Photo Essays
1. Exile’s Return
2. Chaplin’s Parents
3. Hannah Chaplin’s Femmes Fatales
4. Playing Dress-Up  In The Land of Make Believe
5. Teenage Girls and Fear of Aging
6. Chaplin’s Three Teenage Wives
7. Mildred Harris
8. Lita Grey
9. Oona O’Neill
10. Chaplin’s Father
11. A Royal Lion
12. Vesta Tilley as Bertie
13. Ella Shields as Bertie
14. Making A Living
15. The Lion Comique’s Son: Dressed Like A Bum
16. Monsieur Verdoux as a Lion Comique
17. Calvero as a Lion Comique
18. The Lion Comique’s Son in the Limelight
19. Charlie as a Child
20. The Kid’s Lucky Break
21. Syd Chaplin
22. A Family Album of Theatrical Drunks
23. Chaplin’s Family Romance
24. Edna Purviance
25. Purviance’s Influence on Chaplin’s Character
26. Essanay
27. Chaplinitis
28. Chaplin’s Predecessors
29. Eye Contact: Audience-Performer Intimacy
30. Chaplin the Auteur
31. Chaplin’s Two Autobiographies
32. Going It Alone
33. The Circus
34. Autobiographical Starvation Scenes From The Gold Rush
35. Autobiographical Madness Scenes in Modern Times
36. Two British Music Hall Traditions and Topical Comedy
37. The Great Dictator
38. Fatal Attraction: Joan Barry
39. Monsieur Verdoux: Guillotine or Hatchet Job?
40. Limelight
Chaplin: A Life In Film
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 The Circus

©Roy Export

From his first days at  Keystone with  Sennett,  Chaplin fought to gain complete  control of his art. He probably is the  only filmmaker whose body of work permits valid psychoanalytic study. Usually, filmmaking is a collective process. Psychoanalysis explores  individual psychology. How can we   legitimately apply the methods of  individual depth psychology  to an art form created by groups of people?

Whose   psyche   does a film   express? The actor’s, the  screenwriter’s, the director’s, the editor’s, the producer’s? Not only do  each  of these highly  trained professionals participate in a technical capacity; but more often than not—through the creative process—each weaves his    emotions and intellect  into the film he helps  to create. As a result of this collective fusion, film critics   are at a loss  to specify or  quantify each  individual artist’s contribution  if  they attempt to study a film’s unconscious creative origins. For that reason, most movies defy systematic  in-depth psycho-analysis.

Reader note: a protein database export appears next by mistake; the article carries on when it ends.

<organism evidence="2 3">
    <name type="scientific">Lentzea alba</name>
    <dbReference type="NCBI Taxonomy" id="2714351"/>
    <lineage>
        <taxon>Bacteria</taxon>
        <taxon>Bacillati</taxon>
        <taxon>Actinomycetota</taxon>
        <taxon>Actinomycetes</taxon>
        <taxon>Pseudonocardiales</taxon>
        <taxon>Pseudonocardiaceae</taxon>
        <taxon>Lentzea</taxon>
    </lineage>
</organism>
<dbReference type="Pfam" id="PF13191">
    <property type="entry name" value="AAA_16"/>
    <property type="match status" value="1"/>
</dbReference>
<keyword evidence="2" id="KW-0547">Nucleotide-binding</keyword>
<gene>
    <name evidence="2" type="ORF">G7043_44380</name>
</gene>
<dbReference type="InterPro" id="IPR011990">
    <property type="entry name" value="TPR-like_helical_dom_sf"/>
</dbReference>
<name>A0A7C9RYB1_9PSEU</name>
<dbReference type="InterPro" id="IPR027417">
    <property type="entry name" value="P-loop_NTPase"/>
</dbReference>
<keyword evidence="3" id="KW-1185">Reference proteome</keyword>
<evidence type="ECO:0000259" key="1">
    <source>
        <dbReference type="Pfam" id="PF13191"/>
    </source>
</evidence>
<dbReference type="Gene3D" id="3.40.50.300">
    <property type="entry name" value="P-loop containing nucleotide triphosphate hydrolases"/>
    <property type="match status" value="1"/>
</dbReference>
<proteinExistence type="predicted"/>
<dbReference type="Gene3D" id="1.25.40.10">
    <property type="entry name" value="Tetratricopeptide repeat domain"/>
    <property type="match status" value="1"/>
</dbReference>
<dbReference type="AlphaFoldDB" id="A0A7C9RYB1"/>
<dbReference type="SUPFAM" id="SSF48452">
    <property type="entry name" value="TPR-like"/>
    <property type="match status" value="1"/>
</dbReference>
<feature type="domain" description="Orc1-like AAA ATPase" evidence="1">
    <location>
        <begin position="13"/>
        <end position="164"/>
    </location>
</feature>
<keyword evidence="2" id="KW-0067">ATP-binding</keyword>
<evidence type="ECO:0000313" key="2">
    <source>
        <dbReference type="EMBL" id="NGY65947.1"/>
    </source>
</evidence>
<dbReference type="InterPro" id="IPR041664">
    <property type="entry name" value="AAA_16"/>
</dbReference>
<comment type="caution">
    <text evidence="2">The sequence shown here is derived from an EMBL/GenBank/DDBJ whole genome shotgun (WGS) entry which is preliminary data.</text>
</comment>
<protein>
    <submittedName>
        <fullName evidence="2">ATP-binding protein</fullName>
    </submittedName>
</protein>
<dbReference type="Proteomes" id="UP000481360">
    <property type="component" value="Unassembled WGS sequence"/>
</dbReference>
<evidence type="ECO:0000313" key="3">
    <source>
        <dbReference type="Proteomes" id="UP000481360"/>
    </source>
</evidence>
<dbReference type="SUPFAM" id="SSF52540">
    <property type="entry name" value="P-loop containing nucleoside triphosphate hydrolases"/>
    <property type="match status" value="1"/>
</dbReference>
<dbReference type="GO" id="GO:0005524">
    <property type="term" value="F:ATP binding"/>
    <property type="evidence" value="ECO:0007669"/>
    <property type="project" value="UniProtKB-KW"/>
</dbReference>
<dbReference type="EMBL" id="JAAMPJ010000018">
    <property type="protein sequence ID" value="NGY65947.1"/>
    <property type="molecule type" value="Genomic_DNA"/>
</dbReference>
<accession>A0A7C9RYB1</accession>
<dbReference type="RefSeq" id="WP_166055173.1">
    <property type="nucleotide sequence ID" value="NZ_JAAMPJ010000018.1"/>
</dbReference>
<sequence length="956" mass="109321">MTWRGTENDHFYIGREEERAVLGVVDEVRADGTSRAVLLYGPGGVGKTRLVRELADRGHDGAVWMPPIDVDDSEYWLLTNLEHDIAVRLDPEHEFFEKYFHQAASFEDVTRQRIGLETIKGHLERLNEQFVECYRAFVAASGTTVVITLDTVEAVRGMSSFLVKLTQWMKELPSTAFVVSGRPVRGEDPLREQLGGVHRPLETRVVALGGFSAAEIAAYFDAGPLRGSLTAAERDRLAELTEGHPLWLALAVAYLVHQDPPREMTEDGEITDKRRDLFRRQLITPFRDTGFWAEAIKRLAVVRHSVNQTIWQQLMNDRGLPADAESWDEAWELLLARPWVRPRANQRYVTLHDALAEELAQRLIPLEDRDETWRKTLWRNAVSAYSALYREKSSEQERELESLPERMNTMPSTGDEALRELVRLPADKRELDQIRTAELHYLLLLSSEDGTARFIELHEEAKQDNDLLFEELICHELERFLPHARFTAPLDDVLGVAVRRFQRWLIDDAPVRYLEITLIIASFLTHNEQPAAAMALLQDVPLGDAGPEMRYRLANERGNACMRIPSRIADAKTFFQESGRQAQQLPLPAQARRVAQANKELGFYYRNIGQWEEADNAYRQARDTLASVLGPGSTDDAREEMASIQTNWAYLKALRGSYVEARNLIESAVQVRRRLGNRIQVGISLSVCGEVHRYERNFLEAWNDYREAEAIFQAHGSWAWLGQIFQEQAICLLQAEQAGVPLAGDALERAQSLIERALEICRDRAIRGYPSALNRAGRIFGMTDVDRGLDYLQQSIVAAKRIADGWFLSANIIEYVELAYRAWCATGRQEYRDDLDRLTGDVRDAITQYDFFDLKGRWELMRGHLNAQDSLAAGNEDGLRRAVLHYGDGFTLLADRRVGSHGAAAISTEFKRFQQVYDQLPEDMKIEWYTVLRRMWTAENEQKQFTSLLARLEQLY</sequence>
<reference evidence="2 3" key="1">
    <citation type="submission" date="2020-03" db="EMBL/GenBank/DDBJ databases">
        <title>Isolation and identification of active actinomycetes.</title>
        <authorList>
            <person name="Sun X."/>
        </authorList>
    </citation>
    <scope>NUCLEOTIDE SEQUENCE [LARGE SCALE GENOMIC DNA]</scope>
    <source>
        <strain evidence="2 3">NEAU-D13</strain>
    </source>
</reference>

But in the case of  Charlie Chaplin, his entire body of  work can be approached legitimately from an in-depth psychoanalytic point of view because there is no attribution problem. The  films were exclusively his own  expression. As his son, Charlie Chaplin Jr. once put it, marveling over the fact that his father wrote, produced, directed, acted, personally edited and even composed the music for his films—he had no doubt his father would have preferred to sew the costumes if he’d  had the time. Chaplin was a workaholic perfectionist. His  absolute  control over every aspect of his filmmaking process is a Hollywood legend.

The only living actor-director-screenwriter whose oeuvre might  some day be  legitimately  studied by this type of psychoanalytic approach is Woody Allen. But unlike Chaplin, Allen  has not yet written   an   autobiography or  otherwise made relevant personal  data  about his early childhood available—except presumably to his own analyst. In order to circumvent this problem of attribution  in order to  analyze the   creative origins of  a film as if it were the expression of one person’s psyche, academic film critics came up with the auteur theory.  That theory    makes the  theoretical assumption--for rhetorical purposes--that films can be legitimately discussed as the creative expression of the director’s personal psychology.  What co-contributors like Marlon Brando,  Tennessee Williams and   Bud Schulberg  might have felt about  Elia Kazan’s  being  credited  as the auteur of  films  like   Streetcar Named Desire or  On The Waterfront is not known—and is certainly questionable.
© 2008 All Essay Rights Reserved.

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